Previous Challenge Entry (Level 4 – Masters)
Topic: Our Mutual Friend (not about the book) (09/15/11)
By Joey Parker
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After spending months in seclusion, he’d finally started to venture out regularly. He’d been struggling to come to grips with the man he now was. He’d been a police officer for so long that, when they’d fired him, he was lost. He didn’t know who he was anymore. He didn’t identify himself as a husband, a father, or a man. He was a cop. First and foremost. It overshadowed everything else…including his Christianity.
Since losing his job, Jacob’s relationship with God had evolved. At first, he was angry with Him and recalled shouting at the ceiling in impotent frustration. God was all-powerful. He was in control of everything so he was responsible for this. Jacob put his blame squarely in God’s lap and let Him have it.
At the same time, Jacob would break down in emotional fits where he’d cry out to God for comfort and help just as a child cries out to their mother when they get a booboo. He was a wreck that frightened his wife with what he may do if left alone too long, and confused his children, who didn’t know how to handle seeing their daddy broken.
Over time, opportunities to serve at his church presented themselves. In the beginning, it was small projects that just required a little elbow grease and time. He reluctantly joined the retired men at church in these activities, always afraid someone would try to talk to him about why he was available to be there.
The small jobs became larger as he served his church on construction projects and community outreach. Eventually, and without him realizing it, he stopped worrying so much about his situation as more and more ways to serve presented themselves. His days were occupied with time spent in fellowship with other believers.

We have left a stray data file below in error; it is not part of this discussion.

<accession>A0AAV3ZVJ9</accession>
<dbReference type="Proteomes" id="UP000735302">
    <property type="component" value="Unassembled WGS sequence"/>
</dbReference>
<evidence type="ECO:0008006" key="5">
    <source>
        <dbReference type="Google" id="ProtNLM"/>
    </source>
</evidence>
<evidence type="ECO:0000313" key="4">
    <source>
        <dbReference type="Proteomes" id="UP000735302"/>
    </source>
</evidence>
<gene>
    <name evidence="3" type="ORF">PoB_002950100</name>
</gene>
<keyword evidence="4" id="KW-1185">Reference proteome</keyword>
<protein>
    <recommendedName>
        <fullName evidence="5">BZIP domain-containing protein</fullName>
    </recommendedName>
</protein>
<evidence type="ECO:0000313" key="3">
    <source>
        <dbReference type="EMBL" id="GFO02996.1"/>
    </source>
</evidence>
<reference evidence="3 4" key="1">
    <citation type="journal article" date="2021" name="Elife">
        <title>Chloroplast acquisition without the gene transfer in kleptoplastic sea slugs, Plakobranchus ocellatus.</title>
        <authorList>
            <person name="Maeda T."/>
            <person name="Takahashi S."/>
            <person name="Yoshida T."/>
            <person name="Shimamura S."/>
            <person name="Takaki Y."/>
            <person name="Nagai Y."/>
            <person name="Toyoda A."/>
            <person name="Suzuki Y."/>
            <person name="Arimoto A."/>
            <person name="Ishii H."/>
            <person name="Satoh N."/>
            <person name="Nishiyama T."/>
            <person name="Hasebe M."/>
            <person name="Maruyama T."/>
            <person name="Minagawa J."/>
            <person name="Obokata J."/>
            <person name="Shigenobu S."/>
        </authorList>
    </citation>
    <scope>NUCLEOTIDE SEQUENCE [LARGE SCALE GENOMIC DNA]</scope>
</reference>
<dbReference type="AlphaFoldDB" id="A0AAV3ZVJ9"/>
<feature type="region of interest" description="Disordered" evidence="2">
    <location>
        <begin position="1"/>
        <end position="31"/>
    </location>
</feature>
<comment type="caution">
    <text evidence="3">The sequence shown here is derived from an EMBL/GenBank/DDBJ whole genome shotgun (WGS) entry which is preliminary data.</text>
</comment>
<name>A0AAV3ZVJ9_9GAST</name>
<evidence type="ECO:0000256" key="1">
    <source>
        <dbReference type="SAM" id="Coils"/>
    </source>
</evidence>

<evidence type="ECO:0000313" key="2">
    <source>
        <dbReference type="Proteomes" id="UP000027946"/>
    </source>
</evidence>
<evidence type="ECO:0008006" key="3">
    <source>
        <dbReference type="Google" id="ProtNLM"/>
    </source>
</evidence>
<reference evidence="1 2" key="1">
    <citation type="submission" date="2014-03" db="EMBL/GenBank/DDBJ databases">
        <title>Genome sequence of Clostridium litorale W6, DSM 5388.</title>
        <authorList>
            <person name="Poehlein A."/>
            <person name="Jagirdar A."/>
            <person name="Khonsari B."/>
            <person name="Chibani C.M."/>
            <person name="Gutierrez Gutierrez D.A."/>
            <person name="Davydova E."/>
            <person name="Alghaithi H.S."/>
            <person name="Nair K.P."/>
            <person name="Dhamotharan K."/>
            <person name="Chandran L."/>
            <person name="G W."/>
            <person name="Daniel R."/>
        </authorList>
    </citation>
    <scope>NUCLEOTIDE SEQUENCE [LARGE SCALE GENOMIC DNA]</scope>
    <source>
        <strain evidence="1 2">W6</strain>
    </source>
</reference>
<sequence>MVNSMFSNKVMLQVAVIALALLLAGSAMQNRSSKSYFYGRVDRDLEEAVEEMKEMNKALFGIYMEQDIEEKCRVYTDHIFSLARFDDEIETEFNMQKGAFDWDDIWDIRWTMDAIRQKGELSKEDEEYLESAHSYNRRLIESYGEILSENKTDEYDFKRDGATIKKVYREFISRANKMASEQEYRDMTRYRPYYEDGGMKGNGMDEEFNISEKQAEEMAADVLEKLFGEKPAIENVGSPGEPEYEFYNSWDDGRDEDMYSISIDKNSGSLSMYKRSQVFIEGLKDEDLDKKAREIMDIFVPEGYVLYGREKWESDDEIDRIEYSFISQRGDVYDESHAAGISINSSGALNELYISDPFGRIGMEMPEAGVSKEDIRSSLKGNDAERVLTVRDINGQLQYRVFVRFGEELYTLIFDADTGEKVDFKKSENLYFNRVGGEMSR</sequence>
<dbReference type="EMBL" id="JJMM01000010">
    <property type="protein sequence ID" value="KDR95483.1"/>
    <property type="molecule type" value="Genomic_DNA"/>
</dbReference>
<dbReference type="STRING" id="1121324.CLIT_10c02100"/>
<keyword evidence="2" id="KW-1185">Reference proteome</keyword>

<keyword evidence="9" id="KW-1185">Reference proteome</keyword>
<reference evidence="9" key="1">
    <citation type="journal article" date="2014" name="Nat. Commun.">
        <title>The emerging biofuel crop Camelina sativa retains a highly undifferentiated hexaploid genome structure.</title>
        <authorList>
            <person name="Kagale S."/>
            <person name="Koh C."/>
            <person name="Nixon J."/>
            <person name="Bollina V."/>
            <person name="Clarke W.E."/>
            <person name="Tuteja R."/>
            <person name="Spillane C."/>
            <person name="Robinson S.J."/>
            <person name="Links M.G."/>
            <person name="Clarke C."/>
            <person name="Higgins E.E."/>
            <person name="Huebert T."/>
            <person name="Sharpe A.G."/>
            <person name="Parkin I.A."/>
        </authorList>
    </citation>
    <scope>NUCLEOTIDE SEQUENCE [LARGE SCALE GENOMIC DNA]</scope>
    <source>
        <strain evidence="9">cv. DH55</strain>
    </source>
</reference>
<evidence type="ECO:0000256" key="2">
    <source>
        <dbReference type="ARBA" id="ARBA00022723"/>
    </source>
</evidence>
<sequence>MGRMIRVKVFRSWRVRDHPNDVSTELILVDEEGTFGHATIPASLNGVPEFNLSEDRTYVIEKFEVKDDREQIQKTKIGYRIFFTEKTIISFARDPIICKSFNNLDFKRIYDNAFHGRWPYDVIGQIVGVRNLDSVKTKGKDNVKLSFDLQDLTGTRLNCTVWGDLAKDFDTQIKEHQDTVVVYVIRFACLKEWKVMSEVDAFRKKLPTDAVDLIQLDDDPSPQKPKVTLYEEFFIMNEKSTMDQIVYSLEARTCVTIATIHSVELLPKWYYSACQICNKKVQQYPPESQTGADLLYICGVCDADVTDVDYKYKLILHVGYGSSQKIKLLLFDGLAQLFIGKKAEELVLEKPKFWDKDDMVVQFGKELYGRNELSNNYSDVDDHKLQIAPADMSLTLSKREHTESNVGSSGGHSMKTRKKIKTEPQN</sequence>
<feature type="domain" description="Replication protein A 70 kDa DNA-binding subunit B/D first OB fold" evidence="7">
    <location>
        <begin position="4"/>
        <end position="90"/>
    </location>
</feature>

His prayers went from confrontational and demanding to submissive and humble. He quit blaming God for his trouble and began trusting Him instead. God slowly molded him as a potter works with clay. He still missed the weight of his badge and the responsibility that came with it but he came to treasure the time he was able to spend in service because of its absence.
This isn’t to say that he didn’t have bad days. Some days the anger welled up in him and he’d vent to God about his situation but, as time went on, his outbursts became fewer. His need to seek God’s forgiveness following these fits came quicker.
It was following a bad day that Jacob would give serious thought to all he’d experienced from God in the last year. He was now leading his family in a devotional every day and was teaching his young ones how to pray. He’d been tasked with teaching a class to youth that he’d not wanted nor asked for, but he had felt God pulling him to it so he’d obeyed. The bonds he’d formed with that class was a blessing.
Every day he was seeing fruit in his life that he’d never thought he’d ever see. Fruit that he thought was limited to stronger Christians. Before losing his job, Jacob never would have thought to lead his family in prayer or teach young people. God’s molding of him had made it possible.
Despite the hardships of the last year, he knew he wouldn’t trade it because it was worth losing who he had been to become who he was.
In Hebrews 12:2, it is said that Jesus is the author and perfecter of our faith. Perfection comes by being thrust into the fire to be purified. It’s painful and we don’t like it but God, in his perfecting love, desires us to be more than we are. It is how we know we are His. If we are facing trials in our life, we can be secure that God, our Father and our friend, is orchestrating it for our good.
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